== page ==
March 28, 2008


Today, the faintest member of the zodiac, the constellation Cancer the Crab. According to Star Tales, Cancer is a minor character in the story of Hercules. The location of Cancer in the sky is such that in ancient times, the Sun was in Cancer on the date of the summer solstice. Hence, the line of latitude on Earth corresponding to the Sun's celestial latitude is known as the Tropic of Cancer. In modern times, the summer solstice location has moved into Taurus due to the Earth's precession.

Alpha Cancri is Acubens (from the Arabic for claw), but it isn't quite the brightest star in this constellation. Problem is, the handful of relatively bright stars in Cancer are all 4th magnitude or fainter, making this constellation invisible from even the outskirts of a lighted city. This is a hot binary star, actually a quadruple system, with another tight low mass pair orbiting at a great distance. Beta Cancri is Al Tarf, which translates to "the end" as it is at the end of one of the legs of the crab. This is an orange giant star, about 700 times the luminosity of our Sun and 50 times its diameter, but it is about 300 light years away and so very faint compared to the very similar star Aldebaran in Taurus which is only 60 light years away.

55 Cancri is a very faint sun-like star near the Northern end of the crab. What distinguishes it from the other stars is the presence of several planets in orbit, five in all, including one with a rather low (minimum) estimated mass of 11 Earth masses. That's a minimum because we don't know the inclination of the orbit so it could be a much more massive planet in a highly inclined orbit. Two other stars of mythological interest are found near the center of the Crab, bracketing "the manger" of stars known as the Beehive Cluster.

These stars are Asellus Borealis and Asellus Australis, which translate quite literally to the Northern and Southern Ass. They represent two donkeys that the Greek Gods Dionysius and Silenus rode into a battle between gods and giants. The giants were so startled by the sounds of the braying donkeys that they fled the battle, and so the gods honored the donkeys by putting them in an important place in the sky.

This brings us to the obvious place to start with deep sky objects in Cancer: Messier 44, an open galactic cluster known by many names, including the Beehive Cluster and Praesepe. The name Praesepe translates from the Latin for "manger" or "crib". This designation may come from the older term "stall" meant for the two donkey stars above and below it that I mentioned previously. Its true nature wasn't known until Galileo trained his telescope on this region of the sky and resolved this faint cloud into dozens of stars (we now know with deeper images and analysis that this cluster contains over 200 stars).

Praesepe is about 600 light years away, and a little less than a billion years old, and it shares both an age and proper motion with the Hyades cluster in the constellation Taurus. Though these clusters are widely separated (by about 500 light years), there is speculation that they are linked and perhaps formed from the same collapsing cloud at the same time.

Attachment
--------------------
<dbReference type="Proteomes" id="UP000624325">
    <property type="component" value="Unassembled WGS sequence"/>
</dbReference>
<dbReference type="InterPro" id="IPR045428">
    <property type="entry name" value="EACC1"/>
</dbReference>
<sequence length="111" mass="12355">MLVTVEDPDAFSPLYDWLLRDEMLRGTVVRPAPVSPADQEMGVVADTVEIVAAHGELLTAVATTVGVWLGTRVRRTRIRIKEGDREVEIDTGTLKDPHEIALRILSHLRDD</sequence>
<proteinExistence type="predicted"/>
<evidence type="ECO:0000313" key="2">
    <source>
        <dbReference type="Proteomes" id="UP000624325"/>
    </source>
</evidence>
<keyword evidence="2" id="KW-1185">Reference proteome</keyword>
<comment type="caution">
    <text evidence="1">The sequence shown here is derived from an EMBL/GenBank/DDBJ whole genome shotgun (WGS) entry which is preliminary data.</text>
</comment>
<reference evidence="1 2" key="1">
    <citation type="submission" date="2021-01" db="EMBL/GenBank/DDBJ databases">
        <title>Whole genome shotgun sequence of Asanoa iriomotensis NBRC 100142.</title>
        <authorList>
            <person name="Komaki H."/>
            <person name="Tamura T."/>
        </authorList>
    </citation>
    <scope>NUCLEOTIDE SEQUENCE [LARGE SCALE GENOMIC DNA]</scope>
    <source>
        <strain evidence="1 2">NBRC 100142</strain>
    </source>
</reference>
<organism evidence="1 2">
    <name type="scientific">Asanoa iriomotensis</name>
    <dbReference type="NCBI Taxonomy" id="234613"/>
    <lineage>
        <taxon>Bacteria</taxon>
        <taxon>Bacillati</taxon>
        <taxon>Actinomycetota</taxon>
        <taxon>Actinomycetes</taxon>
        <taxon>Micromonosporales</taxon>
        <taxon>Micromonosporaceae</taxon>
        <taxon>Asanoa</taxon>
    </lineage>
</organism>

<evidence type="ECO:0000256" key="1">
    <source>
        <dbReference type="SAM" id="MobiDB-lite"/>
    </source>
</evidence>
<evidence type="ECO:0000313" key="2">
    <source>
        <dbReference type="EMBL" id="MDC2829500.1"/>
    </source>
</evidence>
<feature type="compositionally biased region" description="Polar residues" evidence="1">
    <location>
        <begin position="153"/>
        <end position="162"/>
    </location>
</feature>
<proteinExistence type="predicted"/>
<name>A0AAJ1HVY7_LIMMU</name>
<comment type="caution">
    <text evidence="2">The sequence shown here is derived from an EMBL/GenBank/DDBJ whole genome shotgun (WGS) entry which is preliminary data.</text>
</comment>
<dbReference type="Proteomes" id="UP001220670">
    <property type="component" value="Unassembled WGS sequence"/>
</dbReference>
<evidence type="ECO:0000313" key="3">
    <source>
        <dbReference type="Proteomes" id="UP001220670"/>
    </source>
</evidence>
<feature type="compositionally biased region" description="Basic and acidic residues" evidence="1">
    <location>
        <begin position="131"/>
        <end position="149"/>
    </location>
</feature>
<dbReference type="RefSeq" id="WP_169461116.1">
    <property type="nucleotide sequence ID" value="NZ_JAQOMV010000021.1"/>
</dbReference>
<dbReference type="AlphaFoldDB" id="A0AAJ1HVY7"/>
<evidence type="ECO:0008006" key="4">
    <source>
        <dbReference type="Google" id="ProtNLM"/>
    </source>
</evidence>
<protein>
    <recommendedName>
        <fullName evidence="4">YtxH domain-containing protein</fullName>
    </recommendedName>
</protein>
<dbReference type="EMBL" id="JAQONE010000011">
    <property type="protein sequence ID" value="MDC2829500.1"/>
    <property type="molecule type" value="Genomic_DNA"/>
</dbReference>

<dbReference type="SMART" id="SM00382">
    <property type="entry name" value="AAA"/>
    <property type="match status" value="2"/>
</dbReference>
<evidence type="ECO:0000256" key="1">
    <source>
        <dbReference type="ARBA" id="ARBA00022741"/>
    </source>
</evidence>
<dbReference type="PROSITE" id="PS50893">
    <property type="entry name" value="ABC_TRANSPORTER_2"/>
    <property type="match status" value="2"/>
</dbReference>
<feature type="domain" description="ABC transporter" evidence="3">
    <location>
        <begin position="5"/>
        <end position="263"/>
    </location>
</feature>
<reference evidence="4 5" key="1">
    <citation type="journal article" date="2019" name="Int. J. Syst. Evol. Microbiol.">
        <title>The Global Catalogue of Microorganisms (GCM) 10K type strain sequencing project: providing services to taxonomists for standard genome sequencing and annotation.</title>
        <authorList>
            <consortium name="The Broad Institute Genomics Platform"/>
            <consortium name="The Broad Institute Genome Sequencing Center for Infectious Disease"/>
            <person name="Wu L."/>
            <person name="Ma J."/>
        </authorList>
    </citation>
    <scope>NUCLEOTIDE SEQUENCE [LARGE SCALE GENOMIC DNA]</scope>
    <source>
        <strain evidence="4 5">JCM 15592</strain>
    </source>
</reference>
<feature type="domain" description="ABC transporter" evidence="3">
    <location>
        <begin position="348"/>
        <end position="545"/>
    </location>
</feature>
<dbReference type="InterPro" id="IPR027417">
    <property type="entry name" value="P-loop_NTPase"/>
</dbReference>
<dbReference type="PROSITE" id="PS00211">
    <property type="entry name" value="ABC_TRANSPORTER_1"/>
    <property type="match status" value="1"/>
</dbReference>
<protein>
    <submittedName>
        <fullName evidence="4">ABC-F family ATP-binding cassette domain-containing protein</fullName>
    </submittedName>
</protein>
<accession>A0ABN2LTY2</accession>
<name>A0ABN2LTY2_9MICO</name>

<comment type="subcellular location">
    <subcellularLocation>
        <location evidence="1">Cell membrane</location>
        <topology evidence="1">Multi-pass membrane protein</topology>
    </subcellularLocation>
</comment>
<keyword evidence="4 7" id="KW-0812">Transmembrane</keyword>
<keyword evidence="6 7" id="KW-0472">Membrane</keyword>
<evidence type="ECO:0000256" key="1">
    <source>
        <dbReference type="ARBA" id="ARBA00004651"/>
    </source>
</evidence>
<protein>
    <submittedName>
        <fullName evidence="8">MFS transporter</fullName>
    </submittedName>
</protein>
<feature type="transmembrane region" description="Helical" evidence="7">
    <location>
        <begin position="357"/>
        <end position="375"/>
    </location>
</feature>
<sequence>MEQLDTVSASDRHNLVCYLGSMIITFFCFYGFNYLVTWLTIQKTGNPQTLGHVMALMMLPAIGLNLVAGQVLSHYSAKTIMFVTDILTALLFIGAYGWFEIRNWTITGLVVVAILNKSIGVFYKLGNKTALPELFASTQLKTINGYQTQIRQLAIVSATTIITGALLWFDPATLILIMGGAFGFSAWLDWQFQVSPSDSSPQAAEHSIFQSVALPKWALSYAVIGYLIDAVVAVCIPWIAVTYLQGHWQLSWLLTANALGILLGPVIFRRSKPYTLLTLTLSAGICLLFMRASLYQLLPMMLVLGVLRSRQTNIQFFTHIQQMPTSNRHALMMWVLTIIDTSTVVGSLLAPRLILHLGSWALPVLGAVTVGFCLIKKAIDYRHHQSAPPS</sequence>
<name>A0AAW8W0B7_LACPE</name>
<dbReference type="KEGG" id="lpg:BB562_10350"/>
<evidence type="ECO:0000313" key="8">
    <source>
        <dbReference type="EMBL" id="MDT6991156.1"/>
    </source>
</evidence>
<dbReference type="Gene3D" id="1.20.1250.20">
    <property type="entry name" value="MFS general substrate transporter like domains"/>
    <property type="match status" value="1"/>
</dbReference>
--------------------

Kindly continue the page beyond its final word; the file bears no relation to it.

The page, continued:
About seven degrees due north of the Beehive is the remnant of a two or three galaxy collision known as NGC 2623. This faint object shows two clear nuclei (one elongated, so maybe it is two nuclei itself) and two sweeping tidal tails. It is about 70 million light years distant, so despite being a fairly bright starburst galaxy (as a result of the merger), it is extremely faint at 14th magnitude but quite a nice looking object for larger telescopes.

Also looking from the Beehive, if you follow a line about 10 degrees East of South for about eight degrees, you will run into the other Messier object in Cancer, M67. This is classified as an open galactic cluster, and as we've seen throughout the constellation series, most such clusters by an age of 1 billion years have been so disrupted by tidal forces within the disk of the galaxy that they are nearly unrecognizable as clusters. M67 sports an age of about 4 billion years! This cluster has roughly 500 stars (including nearly 200 white dwarf stellar remnants) and is located nearly 3000 light years away. How it has survived for so long remains a mystery.

Proceeding about 5 degrees Southeast from M67, we come to the final deep sky object I'll cover, the tightly wound spiral galaxy NGC 2775, about 20 million light years distant (at least, according to the redshift, though my linked source claims 60 million light years) and so much brighter than NGC 2623 by almost four magnitudes. For some reason, this galaxy has been something of a supernova factory, with five supernovae observed here within the past 30 years. In the image, you can also see a little cluster of galaxies much more distant. Such clusters literally blanket the sky at much fainter magnitudes, as the Hubble Deep Field showed.

Posted by Observer at March 28, 2008 11:50 PM

Comments on entries can only be made in pop-up windows while those entries are still on the main index page. Sorry for the inconvenience this causes, but this blocks about 99.99% of the spam the blog receives.

Now do the essay on M67 ... a cluster perhaps second only to the Hyades in terms of being a key sample for studies of stellar evolution. Not to mention the photometric calibration field of choice for visible-band imaging.

Posted by: Feff on April 9, 2008 11:50 AM

I couldn't find a good source to tell that story. Any recommendations?

Posted by: Observer on April 9, 2008 01:48 PM